Wednesday, 03/08/23

Daily Insurance Report .com
Employee Benefits .Business
Robert S. Shestack  / Publisher /
856-200-8024 /

Walt Podgurski / Editor-In-Chief /
440-773-1108 /

Subscribe At No Cost
About  /  Media Kit  /

Benefits of employee retention credit for employers
Global Banking & Finance Review / / Read Article

The Employee Retention Credit (ERC) is a valuable tax incentive that provides financial relief for eligible employers who have been impacted by the COVID-19 pandemic. Since its inception in March of 2020 as a provision of the Coronavirus Assistance, Relief, and Economic Security (CARES) Act, the ERC programme has been subject to a number of legislative amendments that have resulted in its expansion and extension. The ERC is designed to encourage businesses to retain employees during a time of economic uncertainty, and offers a range of benefits for eligible employers. In this article, we will explore the benefits of the ERC for employers, including reduced payroll costs, cash infusion, tax benefits, operational flexibility, and improved employee morale. Understanding these benefits is crucial for businesses looking to manage their finances and workforce during the ongoing pandemic and beyond.

Reduced Payroll Costs

The Employee Retention Credit (ERC) can significantly reduce payroll costs for eligible employers, providing much-needed financial relief during the COVID-19 pandemic. Employers that are eligible can reduce the amount of taxes that they owe to the government by claiming a credit against their payroll taxes through the ERC. The credit is equal to 70% of qualified wages paid to employees, up to a maximum of $10,000 per employee per quarter.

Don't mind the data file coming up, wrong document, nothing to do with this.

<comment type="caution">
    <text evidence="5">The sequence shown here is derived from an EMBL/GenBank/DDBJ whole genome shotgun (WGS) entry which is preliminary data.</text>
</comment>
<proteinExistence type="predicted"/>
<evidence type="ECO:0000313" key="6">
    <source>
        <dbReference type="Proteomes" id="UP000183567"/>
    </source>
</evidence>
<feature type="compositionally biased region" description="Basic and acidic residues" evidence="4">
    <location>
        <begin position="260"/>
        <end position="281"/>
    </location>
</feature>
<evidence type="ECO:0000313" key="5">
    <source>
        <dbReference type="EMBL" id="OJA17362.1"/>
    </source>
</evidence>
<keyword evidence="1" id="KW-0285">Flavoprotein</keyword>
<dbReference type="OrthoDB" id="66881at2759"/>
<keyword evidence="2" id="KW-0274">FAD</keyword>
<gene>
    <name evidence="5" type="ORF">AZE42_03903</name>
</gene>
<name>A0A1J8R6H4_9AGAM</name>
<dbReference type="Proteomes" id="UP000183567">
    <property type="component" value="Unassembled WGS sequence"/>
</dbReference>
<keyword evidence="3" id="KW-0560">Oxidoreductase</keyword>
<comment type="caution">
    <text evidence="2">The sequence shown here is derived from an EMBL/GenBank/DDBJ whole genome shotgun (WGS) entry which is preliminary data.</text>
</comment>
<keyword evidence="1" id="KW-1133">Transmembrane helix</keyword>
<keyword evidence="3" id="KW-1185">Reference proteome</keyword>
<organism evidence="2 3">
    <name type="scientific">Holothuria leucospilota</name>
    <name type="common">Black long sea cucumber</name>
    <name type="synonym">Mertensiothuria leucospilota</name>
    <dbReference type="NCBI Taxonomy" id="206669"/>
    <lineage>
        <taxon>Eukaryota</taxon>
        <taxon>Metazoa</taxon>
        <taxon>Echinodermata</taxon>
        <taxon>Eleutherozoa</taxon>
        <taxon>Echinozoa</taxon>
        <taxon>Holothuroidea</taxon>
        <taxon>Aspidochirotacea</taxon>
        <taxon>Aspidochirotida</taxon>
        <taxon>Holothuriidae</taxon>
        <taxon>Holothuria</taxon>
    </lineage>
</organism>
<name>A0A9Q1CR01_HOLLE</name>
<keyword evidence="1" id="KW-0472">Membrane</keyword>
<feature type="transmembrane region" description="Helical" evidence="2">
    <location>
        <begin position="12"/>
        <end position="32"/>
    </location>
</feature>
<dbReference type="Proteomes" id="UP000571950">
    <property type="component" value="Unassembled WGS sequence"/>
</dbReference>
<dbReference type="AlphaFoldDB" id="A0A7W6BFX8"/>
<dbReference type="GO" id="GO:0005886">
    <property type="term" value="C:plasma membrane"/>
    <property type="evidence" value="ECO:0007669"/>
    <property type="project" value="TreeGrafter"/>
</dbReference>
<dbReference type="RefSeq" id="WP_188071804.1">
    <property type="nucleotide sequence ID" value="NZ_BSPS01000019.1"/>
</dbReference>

Crafting Benefits for Onsite vs. Offsite Employees
Lin Grensing-Pophal / SHRM / March 1, 2023 / / Read Article

When employers sent many staff members home to work three years ago this month, they quickly found that employees had differing technology needs. Rather than trusting in employees' personal devices, employers have stepped up to invest in better technology and equipment to support remote workers, said Walter Sabrin, senior vice president of recruiting services at Vensure, a Chandler, Ariz.-based professional employer organization. This investment can be especially economical when employers are also saving on office rent and supplies, he said.

Employers' hardware investments include computers, smartphones, and cameras and lighting for video calls, while software and app investments include Slack, Zoom and SharePoint.

Virtual Learning and Career Development Grows

A 2022 LinkedIn report indicates learning and career development opportunities are the top factors that employees identify as characterizing an exceptional work environment.

These offerings have been adjusted to accommodate remote workers, Sabrin said. Offering better virtual learning and career development programs in addition to in-person training ensures that all employees have equal access to these opportunities.

Many Workers Want Flexibility

One benefit that appeals to many employees—whether working remotely, in a hybrid model or entirely onsite—is flexibility, according to research from Gusto, a San Francisco-based payroll and benefits platform for small and medium-sized businesses.